Common law couples do not have the right to seek an equalization of family property under current Ontario legislation – this fact cannot be overstated. As discussed in a previous post by my colleagues:
Division of property is dealt with in Part I of the Family Law Act. When married couples separate, generally speaking they are entitled to divide their property equally between the two spouses, regardless of who legally owns the property. Under the Family Law Act, “spouses” are entitled to divide their property on the breakdown of the marriage. “Spouse” is defined as either (1) two people who are married to each other, or, (2) two people who entered into a marriage that is either void or voidable, in good faith. It does not include “common law couples” – even couples who have lived together for more than least 3 years, or are living together and are the parents of a child. So, what does that mean exactly? It means that common law couples cannot look to the Family Law Act
Determining Factors for Spousal Support Entitlemen
The Supreme Court of Canada in Bracklow v. Bracklow identified three bases for spousal support entitlement: contractual, compensatory, and non-compensatory, Contractual support would be support based on any agreement that existed between the parties. Compensatory support is meant to reimburse the spouse for choice’s they made during the marriage that required them to sacrifice professional success in favour of the marriage. Non-compensatory is based on the need of the spouse, determined according to the economic interdependency created during the marriage. The longer the marriage, the greater the amount of interdependency, and the longer that may be required to unravel it.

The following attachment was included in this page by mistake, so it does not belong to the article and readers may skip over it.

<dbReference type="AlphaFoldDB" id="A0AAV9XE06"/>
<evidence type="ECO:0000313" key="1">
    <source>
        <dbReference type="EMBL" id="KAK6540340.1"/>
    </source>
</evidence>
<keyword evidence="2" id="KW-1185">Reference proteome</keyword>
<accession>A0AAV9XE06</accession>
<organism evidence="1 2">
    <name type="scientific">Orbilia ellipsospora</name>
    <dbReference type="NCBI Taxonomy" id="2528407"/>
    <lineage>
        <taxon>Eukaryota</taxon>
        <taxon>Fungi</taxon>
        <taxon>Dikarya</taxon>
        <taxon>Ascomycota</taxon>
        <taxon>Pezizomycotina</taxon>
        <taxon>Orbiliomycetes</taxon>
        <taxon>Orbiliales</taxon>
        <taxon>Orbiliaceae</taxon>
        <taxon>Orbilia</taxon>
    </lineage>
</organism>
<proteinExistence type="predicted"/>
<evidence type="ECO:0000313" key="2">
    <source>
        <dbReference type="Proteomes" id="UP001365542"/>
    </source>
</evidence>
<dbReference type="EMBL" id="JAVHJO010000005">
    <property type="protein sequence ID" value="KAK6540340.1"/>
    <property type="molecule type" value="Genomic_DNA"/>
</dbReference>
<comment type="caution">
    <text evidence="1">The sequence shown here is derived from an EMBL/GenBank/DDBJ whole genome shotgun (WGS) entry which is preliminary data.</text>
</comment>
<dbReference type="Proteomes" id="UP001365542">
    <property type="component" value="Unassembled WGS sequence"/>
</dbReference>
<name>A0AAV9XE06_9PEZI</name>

There are generally two different methods used to determine both the amount and duration of spousal support: the with child support formula, and the without child support formula. Regardless of the formula applied, both calculations originate from s. 15.2 of the Divorce Act. The Divorce Act sets out, that in making a spousal support order the Court shall consider the means needs and other circumstances of each spouse